Care services are silently being privatised - David Drew backs Age UK Care Crisis campaign

Care services are silently being privatised - David Drew backs Age UK Care Crisis campaign

Many of you have sent postcards to me as part of Age UK’s Care Crisis campaign and I agree that social care is now in crisis. Read my full response below:

Dear Constituent,

Thank you for sending your campaign card highlighting the #CareCrisis through Age UK.

The care sector has certainly suffered extensive and exhaustive cuts and the consequences are far reaching. As stated in our manifesto, Labour believes “our social care sector is in crisis, with severe consequences for the quality of care, public finances, personal assets, pressures on unpaid carers of family and friends, and delays to discharging patients from hospitals”.

Despite rising demand, and with an ageing population, the Government has cut care services, resulting in a £4.6 billion lost from the social care budget. Over 1.2 million people in the UK have care needs and we cannot continue to neglect this.

Care services have been slowly but relentlessly privatised. In recent years, one in ten people reaching the age of 65 has faced lifetime care costs of over £100,000, with some homeowners paying the entire value of their homes.

This is an issue that is continuously raised in my office through casework and it is something I passionately raise in Parliament and will continue to do so, to hold the Government to account.

The UN’s report on this Government’s austerity measures but here are some excerpts from the damning report:

 “As a result, they have transferred a greater share of service costs to users who are often the least able to pay. They have cut spending on services by 19% and focused their spending on statutorily mandatory adult social care and child protection services. The leader of one city council told me local governments have cut preventative, proactive services and then had to cope with a rise in crisis intervention– which can in fact be much more costly than preventative services”.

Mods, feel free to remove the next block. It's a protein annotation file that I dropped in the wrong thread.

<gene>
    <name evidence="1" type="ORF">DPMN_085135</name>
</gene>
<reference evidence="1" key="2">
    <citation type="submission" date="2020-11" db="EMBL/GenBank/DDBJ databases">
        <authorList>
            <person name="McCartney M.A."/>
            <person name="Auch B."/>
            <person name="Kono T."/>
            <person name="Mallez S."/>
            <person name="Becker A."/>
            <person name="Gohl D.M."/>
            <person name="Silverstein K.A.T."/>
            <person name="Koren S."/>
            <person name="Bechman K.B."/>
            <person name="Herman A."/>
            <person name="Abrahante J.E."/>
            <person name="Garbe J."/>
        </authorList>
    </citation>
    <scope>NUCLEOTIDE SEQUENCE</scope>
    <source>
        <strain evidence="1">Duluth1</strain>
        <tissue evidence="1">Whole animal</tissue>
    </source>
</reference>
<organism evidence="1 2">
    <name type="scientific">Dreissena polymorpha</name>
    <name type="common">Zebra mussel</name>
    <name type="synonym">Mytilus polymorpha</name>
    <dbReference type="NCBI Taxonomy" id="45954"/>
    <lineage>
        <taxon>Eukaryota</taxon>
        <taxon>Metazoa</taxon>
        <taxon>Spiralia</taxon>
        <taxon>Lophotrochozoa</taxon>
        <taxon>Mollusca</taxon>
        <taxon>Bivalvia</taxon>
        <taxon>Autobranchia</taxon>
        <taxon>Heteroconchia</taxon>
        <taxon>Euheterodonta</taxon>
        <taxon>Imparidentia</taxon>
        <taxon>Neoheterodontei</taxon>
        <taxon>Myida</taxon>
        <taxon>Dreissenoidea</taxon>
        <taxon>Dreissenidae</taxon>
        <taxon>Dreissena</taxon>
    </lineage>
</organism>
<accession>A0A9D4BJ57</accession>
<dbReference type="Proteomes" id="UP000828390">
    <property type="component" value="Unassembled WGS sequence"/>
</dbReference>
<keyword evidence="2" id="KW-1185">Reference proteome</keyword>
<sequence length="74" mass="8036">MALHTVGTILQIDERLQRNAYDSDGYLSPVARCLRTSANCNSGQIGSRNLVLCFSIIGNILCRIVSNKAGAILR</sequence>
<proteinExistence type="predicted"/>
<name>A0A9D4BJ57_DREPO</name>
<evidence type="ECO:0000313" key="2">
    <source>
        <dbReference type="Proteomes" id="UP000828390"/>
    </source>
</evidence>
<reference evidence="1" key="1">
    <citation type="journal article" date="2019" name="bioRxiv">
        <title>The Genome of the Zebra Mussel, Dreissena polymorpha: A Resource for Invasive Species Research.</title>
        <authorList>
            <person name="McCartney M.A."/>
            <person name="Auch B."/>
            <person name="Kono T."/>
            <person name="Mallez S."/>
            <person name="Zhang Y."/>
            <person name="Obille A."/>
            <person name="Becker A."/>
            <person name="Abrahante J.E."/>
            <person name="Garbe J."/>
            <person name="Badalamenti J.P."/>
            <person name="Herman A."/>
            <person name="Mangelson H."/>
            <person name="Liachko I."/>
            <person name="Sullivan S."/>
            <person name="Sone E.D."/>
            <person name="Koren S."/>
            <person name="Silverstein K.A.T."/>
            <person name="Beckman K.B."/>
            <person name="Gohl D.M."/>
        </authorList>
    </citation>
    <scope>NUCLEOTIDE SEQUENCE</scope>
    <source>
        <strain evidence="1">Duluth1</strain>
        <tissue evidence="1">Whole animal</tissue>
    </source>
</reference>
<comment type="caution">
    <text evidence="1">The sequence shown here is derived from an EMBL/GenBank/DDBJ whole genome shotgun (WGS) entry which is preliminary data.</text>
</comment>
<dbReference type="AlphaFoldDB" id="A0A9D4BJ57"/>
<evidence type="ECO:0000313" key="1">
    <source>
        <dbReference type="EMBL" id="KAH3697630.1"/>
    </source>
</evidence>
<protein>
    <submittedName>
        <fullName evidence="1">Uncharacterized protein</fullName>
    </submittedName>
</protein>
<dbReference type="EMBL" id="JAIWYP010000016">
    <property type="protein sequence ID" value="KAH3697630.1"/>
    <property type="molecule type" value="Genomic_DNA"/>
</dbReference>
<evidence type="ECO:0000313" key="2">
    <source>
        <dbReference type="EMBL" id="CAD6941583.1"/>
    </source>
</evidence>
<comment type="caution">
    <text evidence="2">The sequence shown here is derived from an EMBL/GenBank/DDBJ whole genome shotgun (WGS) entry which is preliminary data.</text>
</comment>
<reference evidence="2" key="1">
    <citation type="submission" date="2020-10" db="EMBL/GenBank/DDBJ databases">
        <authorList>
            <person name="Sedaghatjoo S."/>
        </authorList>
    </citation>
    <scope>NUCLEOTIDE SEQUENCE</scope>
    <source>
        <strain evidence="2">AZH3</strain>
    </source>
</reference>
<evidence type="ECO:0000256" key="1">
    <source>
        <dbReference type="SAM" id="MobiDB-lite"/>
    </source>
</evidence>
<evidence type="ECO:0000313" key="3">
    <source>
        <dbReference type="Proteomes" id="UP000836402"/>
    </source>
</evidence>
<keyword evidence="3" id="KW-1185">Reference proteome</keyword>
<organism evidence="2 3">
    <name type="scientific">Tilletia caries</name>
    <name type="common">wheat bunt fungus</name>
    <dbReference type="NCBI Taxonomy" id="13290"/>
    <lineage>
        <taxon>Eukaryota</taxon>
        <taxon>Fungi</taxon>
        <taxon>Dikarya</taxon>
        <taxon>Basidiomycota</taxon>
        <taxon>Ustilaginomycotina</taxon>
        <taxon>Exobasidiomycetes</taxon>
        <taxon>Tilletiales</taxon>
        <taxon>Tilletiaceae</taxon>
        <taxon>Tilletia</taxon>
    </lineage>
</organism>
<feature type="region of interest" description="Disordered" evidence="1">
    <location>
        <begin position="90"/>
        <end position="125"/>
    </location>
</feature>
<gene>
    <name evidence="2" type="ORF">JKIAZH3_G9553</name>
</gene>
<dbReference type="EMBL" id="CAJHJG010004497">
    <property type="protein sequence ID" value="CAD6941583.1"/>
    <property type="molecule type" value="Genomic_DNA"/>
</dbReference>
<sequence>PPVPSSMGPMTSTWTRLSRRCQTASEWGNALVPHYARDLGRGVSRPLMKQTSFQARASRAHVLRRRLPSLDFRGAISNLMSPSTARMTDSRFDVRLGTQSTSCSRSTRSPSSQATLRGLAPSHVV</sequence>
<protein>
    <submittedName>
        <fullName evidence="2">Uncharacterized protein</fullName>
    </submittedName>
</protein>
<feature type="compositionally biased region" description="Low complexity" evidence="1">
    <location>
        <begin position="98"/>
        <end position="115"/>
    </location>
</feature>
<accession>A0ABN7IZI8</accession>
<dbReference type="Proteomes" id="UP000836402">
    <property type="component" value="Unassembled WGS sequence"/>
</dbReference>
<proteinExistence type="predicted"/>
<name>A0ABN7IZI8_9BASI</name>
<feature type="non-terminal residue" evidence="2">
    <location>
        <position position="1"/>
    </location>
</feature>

“As I toured the country, I was told time and again about important public services being pared down, the loss of institutions that would have previously protected vulnerable people, social care services that are at breaking point, and local government and devolved administrations stretched far too thin”

Below is the Labour Party’s plan for social care, as presented in the manifesto:

“Our first urgent task will be to address the immediate funding crisis. We will increase the social care budgets by a further £8 billion over the lifetime of the next Parliament, including an additional £1 billion for the first year. This will be enough for providers to pay a real living wage without cutting the quality of care they provide. It will allow implementation of the principles of the Ethical Care Charter, already adopted in 28 council areas, ending 15-minute care visits and providing care workers with paid travel time, access to training and an option to choose regular hours.

Labour will also increase the Carer’s Allowance for unpaid full-time carers to align the benefit with rates of the Jobseeker’s Allowance. Short-term funding solutions will not address the fundamental long-term challenges of our ageing demographics, nor meet the growing demands arising from late-life illnesses.

The National Care Service will be built alongside the NHS, with a shared requirement for single commissioning, partnership arrangements, pooled budgets and joint working arrangements. We will build capacity to move quickly towards a joined-up service that will signpost users to all the appropriate services at the gateway through which they arrive.

In its first years, our service will require an additional £3 billion of public funds every year, enough to place a maximum limit on lifetime personal contributions to care costs, raise the asset threshold below which people are entitled to state support, and provide free end of life care. There are different ways the necessary monies can be raised. We will seek consensus on a cross-party basis about how it should be funded, with options including wealth taxes, an employer care contribution or a new social care levy”.

Thank you once again for contacting me about this very important issue, it is something I agree with and needs urgent attention.

Yours sincerely,

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David Drew MP



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